Once upon a time, I faced a singer’s worst nightmare: Nodules.
For those of you who don’t know, nodules are basically callouses on the vocal folds. Pesky little bumps that create an airy sound, limit your vocal range, and cause a buildup of phlegm.
I was devastated.
After all, the common belief around nodules is that you, as a singer, have done something bad to cause them. Your technique was bad or your care for your voice was bad or some other thing that you did wrong.
And I believed these things too.
However, as I learned through the voice therapy I underwent after discovering my nodules, I learned there are actually three causes of vocal nodules. Misuse, abuse, and overuse. Misuse is constantly using your voice in subtly unhealthy ways. Abuse is sudden forceful trauma such as screaming or yelling. And overuse is simply using your voice too much, be it singing or speaking.
Most of us classical singers think that nodules are only caused by the first two. We work so hard to develop good vocal technique that is supposed to save us from that kind of vocal problem. However, I was a prime candidate for overuse.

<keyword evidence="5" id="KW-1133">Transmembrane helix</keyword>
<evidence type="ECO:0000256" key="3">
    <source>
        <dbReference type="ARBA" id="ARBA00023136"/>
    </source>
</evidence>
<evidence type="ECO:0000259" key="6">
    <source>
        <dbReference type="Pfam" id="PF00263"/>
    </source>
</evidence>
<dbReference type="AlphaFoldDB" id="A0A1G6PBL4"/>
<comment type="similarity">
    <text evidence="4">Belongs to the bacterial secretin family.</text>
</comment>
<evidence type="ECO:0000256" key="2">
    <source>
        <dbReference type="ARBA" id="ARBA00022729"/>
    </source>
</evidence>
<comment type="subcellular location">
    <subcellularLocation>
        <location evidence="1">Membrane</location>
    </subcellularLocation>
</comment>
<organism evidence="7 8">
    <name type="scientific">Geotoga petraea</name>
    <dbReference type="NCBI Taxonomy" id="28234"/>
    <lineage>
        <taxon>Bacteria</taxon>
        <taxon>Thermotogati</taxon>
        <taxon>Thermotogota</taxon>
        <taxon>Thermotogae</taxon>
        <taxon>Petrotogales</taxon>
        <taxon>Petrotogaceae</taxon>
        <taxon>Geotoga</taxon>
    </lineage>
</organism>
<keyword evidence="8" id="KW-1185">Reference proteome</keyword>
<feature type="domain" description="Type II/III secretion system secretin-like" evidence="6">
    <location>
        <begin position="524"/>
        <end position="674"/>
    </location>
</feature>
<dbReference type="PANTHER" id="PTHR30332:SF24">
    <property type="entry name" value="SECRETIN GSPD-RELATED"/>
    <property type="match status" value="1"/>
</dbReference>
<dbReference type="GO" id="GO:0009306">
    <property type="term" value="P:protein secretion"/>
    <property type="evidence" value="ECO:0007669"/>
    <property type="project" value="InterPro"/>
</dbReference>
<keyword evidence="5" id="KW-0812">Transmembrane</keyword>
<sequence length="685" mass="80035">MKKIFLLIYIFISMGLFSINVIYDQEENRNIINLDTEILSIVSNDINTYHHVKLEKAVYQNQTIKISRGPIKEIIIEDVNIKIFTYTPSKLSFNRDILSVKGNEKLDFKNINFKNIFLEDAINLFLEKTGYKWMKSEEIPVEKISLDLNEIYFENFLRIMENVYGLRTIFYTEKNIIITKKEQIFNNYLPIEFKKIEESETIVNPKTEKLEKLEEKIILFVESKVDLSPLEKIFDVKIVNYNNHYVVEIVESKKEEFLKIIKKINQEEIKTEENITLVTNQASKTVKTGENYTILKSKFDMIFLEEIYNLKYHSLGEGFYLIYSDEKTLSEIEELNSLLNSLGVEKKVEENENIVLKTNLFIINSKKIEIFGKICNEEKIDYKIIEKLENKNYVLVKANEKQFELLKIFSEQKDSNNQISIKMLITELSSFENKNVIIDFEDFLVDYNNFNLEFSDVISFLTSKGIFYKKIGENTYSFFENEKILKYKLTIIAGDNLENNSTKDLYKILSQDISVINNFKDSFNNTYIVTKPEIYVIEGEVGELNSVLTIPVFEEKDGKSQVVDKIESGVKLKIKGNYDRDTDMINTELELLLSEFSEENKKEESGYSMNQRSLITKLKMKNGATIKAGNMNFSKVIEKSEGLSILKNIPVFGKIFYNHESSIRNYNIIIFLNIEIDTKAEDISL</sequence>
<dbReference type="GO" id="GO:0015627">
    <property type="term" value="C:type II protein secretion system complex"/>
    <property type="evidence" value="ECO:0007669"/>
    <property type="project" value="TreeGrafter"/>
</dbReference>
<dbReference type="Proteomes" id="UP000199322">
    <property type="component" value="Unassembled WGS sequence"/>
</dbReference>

At the time I discovered my nodules, I was in my senior year of college, frantically learning music for my recital (which I wanted to do a semester early), and cramming in all of my coursework that required lots more singing. I would get into the practice room and sing through my music over and over again. I would see other singers spend lots of time in the practice room, so it seemed only logical that to be truly prepared, I had to as well.
As far as silver linings go, the silver lining on me developing nodules was actually pretty great. As I underwent voice therapy (and I had the good fortune to have access to one of the best voice centers in the country), I was thrilled to discover that my therapists didn’t want me to stop singing. Instead, they wanted me to practice smarter, not harder.
Good vocal health means practicing smarter, not harder. #practice #vocalhealth Click To Tweet
This resulted in the practicing tools and methods that I use today, and that I teach in my course A Singer in the Practice Room. These methods combine score study, time management, and focused vocal practice to help me learn music faster, smarter, and in a healthier way. And that’s exactly why I created the course – to help all of you do the same.
I know the concept of developing vocal health issues can be terrifying, and you’ll want to do everything you can to prevent it. I want you to know though that sometimes doing less is more. I also want you to know that there is no judgement on your character or your ability should you develop a vocal health issue. It might just be that you need to work smarter, not harder.
Have you ever had a vocal health issue? What was your experience like? What methods did you develop to help you work smarter rather than harder while you healed? How do you practice to maintain good vocal health?